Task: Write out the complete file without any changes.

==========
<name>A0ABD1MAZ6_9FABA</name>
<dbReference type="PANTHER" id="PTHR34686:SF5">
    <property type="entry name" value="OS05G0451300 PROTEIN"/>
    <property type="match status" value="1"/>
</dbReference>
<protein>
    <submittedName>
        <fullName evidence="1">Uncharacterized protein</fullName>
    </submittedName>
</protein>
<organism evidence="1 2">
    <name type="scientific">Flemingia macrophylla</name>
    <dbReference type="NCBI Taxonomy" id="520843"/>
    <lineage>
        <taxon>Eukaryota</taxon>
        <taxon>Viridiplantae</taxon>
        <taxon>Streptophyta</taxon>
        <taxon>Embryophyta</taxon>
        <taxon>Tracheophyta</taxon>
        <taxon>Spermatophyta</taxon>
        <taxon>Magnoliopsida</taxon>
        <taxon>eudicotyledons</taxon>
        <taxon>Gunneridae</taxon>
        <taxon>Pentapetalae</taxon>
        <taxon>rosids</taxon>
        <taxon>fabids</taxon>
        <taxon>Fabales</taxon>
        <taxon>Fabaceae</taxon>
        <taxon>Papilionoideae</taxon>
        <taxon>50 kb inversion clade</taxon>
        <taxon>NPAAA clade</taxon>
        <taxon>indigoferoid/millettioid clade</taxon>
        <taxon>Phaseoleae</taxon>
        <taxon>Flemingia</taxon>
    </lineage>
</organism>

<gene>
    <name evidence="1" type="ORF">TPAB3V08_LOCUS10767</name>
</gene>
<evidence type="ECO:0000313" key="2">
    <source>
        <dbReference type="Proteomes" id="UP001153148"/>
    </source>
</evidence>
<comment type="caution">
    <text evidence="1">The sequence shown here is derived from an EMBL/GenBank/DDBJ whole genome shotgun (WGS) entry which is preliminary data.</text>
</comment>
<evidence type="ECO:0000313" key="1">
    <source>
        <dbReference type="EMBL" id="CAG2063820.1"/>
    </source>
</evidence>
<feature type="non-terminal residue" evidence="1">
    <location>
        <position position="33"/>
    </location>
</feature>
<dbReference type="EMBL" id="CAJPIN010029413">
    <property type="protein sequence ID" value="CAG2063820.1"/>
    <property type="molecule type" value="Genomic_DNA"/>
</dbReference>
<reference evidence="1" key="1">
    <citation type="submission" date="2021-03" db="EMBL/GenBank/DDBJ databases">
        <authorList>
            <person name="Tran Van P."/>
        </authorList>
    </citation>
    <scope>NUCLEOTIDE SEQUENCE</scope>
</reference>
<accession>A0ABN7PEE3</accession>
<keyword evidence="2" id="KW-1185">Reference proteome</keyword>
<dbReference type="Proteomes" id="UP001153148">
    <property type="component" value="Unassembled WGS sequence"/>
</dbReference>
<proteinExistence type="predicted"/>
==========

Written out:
<name>A0ABD1MAZ6_9FABA</name>
<dbReference type="PANTHER" id="PTHR34686:SF5">
    <property type="entry name" value="OS05G0451300 PROTEIN"/>
    <property type="match status" value="1"/>
</dbReference>
<protein>
    <submittedName>
        <fullName evidence="1">Uncharacterized protein</fullName>
    </submittedName>
</protein>
<organism evidence="1 2">
    <name type="scientific">Flemingia macrophylla</name>
    <dbReference type="NCBI Taxonomy" id="520843"/>
    <lineage>
        <taxon>Eukaryota</taxon>
        <taxon>Viridiplantae</taxon>
        <taxon>Streptophyta</taxon>
        <taxon>Embryophyta</taxon>
        <taxon>Tracheophyta</taxon>
        <taxon>Spermatophyta</taxon>
        <taxon>Magnoliopsida</taxon>
        <taxon>eudicotyledons</taxon>
        <taxon>Gunneridae</taxon>
        <taxon>Pentapetalae</taxon>
        <taxon>rosids</taxon>
        <taxon>fabids</taxon>
        <taxon>Fabales</taxon>
        <taxon>Fabaceae</taxon>
        <taxon>Papilionoideae</taxon>
        <taxon>50 kb inversion clade</taxon>
        <taxon>NPAAA clade</taxon>
        <taxon>indigoferoid/millettioid clade</taxon>
        <taxon>Phaseoleae</taxon>
        <taxon>Flemingia</taxon>
    </lineage>
</organism>

<gene>
    <name evidence="1" type="ORF">TPAB3V08_LOCUS10767</name>
</gene>
<evidence type="ECO:0000313" key="2">
    <source>
        <dbReference type="Proteomes" id="UP001153148"/>
    </source>
</evidence>
<comment type="caution">
    <text evidence="1">The sequence shown here is derived from an EMBL/GenBank/DDBJ whole genome shotgun (WGS) entry which is preliminary data.</text>
</comment>
<evidence type="ECO:0000313" key="1">
    <source>
        <dbReference type="EMBL" id="CAG2063820.1"/>
    </source>
</evidence>
<feature type="non-terminal residue" evidence="1">
    <location>
        <position position="33"/>
    </location>
</feature>
<dbReference type="EMBL" id="CAJPIN010029413">
    <property type="protein sequence ID" value="CAG2063820.1"/>
    <property type="molecule type" value="Genomic_DNA"/>
</dbReference>
<reference evidence="1" key="1">
    <citation type="submission" date="2021-03" db="EMBL/GenBank/DDBJ databases">
        <authorList>
            <person name="Tran Van P."/>
        </authorList>
    </citation>
    <scope>NUCLEOTIDE SEQUENCE</scope>
</reference>
<accession>A0ABN7PEE3</accession>
<keyword evidence="2" id="KW-1185">Reference proteome</keyword>
<dbReference type="Proteomes" id="UP001153148">
    <property type="component" value="Unassembled WGS sequence"/>
</dbReference>
<proteinExistence type="predicted"/>